Theology usually appears to us to be dogmatic, judgmental, condescending, maybe therapeutic, or perhaps downright fantastical—but seldom enticing. Divine Enticement takes as its starting point that the meanings of theological concepts are not so much logical, truth-valued propositions—affirmative or negative—as they are provocations and evocations. Thus it argues for the seductiveness of both theology and its subject—for, in fact, infinite seduction and enticement as the very sense of theological query.
The divine name is one by which we are drawn toward the limits of thought, language, and flesh. The use of language in such conceptualization calls more than it designates. This is not a flaw or a result of vagueness or imprecision in theological language but rather marks the correspondence of such language to its subject: that which, outside of or at the limit of our thought, draws us as an enticement to desire, not least to intellectual desire. Central to the text is the strange semiotics of divine naming, as a call on that for which there cannot be a standard referent. The entanglement of sign and body, not least in interpretations of the Christian incarnation, both grounds and complicates the theological abstractions.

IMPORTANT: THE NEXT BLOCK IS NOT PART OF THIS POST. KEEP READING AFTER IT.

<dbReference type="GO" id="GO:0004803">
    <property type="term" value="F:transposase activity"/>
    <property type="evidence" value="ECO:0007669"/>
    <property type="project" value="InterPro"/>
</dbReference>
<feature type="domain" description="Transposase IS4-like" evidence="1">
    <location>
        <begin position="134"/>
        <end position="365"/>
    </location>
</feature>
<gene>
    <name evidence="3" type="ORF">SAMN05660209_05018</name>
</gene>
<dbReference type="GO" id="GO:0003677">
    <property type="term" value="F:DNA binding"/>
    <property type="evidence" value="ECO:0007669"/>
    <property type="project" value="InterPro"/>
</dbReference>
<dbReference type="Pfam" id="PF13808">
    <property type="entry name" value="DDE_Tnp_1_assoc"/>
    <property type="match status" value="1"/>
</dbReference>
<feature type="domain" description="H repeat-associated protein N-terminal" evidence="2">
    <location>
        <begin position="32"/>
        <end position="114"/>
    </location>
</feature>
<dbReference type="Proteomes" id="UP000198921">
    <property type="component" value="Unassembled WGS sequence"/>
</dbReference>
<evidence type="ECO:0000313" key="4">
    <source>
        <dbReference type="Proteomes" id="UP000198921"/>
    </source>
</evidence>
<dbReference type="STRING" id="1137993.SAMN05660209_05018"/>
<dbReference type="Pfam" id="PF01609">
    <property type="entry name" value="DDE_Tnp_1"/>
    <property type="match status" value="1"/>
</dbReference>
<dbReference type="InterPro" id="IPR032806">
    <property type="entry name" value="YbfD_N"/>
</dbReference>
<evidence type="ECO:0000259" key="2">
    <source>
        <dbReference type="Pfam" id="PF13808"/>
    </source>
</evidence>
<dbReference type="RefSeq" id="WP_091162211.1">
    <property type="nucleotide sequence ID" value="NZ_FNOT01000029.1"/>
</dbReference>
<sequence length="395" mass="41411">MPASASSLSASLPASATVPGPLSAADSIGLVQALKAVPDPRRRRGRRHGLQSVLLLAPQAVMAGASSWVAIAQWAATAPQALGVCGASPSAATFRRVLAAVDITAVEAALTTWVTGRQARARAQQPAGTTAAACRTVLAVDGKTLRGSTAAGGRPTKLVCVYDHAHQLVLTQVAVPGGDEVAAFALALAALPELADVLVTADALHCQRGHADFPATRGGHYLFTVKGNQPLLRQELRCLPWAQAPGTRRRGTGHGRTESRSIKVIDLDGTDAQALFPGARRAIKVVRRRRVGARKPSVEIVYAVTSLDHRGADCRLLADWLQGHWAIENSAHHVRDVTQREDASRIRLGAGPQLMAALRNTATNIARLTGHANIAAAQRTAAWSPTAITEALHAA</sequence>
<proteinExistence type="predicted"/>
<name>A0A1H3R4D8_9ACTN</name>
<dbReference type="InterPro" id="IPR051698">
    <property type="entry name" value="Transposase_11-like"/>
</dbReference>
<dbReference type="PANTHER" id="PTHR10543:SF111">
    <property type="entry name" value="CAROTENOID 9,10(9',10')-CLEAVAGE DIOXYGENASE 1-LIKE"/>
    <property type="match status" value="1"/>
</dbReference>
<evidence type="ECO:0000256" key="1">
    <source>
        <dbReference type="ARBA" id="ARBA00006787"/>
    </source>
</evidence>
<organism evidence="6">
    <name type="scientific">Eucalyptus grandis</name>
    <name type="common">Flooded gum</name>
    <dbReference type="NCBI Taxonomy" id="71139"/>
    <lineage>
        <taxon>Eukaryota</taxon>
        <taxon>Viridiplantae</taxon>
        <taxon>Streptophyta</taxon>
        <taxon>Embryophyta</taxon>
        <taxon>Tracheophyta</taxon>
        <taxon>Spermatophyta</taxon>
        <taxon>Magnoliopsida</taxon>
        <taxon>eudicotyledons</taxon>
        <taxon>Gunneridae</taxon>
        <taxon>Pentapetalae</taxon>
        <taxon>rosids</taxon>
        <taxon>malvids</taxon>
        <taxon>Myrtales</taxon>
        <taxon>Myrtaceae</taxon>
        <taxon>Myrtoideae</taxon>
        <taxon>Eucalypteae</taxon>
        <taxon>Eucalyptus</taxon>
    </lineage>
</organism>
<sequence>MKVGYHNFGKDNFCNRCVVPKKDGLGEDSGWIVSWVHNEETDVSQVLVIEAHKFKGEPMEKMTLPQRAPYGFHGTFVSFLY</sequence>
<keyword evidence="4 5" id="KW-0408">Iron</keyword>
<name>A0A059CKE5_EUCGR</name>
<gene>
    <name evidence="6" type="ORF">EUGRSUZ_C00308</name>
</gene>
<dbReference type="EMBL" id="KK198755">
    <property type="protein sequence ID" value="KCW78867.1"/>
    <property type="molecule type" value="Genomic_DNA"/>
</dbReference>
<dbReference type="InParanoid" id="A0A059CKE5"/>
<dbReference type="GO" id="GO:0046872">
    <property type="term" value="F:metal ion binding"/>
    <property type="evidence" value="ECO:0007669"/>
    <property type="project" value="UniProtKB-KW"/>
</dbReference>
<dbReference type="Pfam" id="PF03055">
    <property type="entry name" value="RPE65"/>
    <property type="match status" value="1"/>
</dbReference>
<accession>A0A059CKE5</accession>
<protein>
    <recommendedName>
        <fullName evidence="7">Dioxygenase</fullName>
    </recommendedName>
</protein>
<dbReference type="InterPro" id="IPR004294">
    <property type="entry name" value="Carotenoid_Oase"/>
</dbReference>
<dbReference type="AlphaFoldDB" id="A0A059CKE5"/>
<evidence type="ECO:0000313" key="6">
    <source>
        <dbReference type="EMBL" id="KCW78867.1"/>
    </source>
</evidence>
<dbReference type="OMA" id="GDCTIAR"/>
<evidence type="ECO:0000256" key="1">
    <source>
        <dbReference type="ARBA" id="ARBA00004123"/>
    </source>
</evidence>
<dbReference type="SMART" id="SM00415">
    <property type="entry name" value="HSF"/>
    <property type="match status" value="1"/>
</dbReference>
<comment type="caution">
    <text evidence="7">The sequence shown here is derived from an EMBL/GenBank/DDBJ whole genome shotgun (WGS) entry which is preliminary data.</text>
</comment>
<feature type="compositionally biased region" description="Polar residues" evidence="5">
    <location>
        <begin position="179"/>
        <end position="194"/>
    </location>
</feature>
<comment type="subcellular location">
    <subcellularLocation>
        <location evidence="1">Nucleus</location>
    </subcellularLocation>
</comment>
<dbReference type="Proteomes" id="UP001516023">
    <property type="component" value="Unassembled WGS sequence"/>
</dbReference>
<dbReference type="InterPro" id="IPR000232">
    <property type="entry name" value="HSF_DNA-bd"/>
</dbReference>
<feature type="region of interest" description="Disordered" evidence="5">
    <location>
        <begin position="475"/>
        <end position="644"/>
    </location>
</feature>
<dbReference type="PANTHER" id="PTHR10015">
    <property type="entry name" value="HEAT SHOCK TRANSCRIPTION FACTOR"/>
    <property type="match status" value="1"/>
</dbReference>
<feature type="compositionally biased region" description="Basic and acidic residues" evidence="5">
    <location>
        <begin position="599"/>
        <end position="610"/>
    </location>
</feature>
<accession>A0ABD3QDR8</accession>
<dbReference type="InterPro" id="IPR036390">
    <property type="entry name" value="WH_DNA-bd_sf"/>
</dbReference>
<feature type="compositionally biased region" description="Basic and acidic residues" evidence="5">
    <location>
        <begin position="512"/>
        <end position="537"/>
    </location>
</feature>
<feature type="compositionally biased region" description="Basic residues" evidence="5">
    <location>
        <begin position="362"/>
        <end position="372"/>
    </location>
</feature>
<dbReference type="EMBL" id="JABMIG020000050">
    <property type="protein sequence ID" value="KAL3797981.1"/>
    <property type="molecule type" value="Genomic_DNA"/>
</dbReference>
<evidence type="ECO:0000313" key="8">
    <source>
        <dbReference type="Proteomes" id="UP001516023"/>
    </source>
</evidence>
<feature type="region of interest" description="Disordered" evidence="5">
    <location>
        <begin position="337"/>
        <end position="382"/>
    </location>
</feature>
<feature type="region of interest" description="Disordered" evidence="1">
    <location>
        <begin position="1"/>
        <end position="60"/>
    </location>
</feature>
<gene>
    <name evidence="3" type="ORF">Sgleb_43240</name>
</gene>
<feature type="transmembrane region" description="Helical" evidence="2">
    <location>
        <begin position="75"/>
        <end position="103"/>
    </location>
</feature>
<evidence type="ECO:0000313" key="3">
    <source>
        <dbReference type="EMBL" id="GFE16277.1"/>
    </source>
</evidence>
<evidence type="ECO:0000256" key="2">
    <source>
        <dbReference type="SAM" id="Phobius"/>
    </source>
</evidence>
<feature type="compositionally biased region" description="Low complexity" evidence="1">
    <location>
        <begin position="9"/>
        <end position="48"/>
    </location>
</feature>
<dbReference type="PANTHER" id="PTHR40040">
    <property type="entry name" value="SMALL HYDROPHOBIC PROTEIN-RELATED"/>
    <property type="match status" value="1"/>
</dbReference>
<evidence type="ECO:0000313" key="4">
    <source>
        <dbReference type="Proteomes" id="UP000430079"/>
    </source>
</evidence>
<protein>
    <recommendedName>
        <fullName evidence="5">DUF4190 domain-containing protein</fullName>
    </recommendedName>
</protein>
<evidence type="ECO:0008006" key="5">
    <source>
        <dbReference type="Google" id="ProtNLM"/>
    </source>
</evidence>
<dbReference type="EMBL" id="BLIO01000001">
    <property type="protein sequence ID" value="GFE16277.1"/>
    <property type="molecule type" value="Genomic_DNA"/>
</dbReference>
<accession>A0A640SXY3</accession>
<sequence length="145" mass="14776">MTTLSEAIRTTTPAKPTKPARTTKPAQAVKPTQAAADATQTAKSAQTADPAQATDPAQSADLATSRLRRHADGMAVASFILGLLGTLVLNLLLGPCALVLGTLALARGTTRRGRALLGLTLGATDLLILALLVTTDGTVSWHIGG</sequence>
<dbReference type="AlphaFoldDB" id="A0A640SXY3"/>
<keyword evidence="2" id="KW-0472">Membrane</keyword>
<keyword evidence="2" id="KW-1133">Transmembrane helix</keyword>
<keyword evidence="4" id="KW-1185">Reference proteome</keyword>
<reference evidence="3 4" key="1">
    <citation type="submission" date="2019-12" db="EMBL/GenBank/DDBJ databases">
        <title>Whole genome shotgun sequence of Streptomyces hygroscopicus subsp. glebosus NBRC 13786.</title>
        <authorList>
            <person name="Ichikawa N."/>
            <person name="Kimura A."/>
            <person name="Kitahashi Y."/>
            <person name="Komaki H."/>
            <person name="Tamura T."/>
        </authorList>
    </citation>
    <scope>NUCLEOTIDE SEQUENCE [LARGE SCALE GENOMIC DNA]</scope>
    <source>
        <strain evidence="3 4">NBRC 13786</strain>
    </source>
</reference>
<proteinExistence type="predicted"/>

A number of traditional notions in Christian theology are reconceived here as enticements, modes of drawing the desires of both body and mind: faith as “thinking with assent”; sacraments as “visible words” read in community; ethics as responsiveness to beauty; prayer as the language of address; scripture as the story of meaning-making. All of these culminate in a sense of a call to and from the purely possible, the open space into which we can be enticed, within which we can be divinely enticing.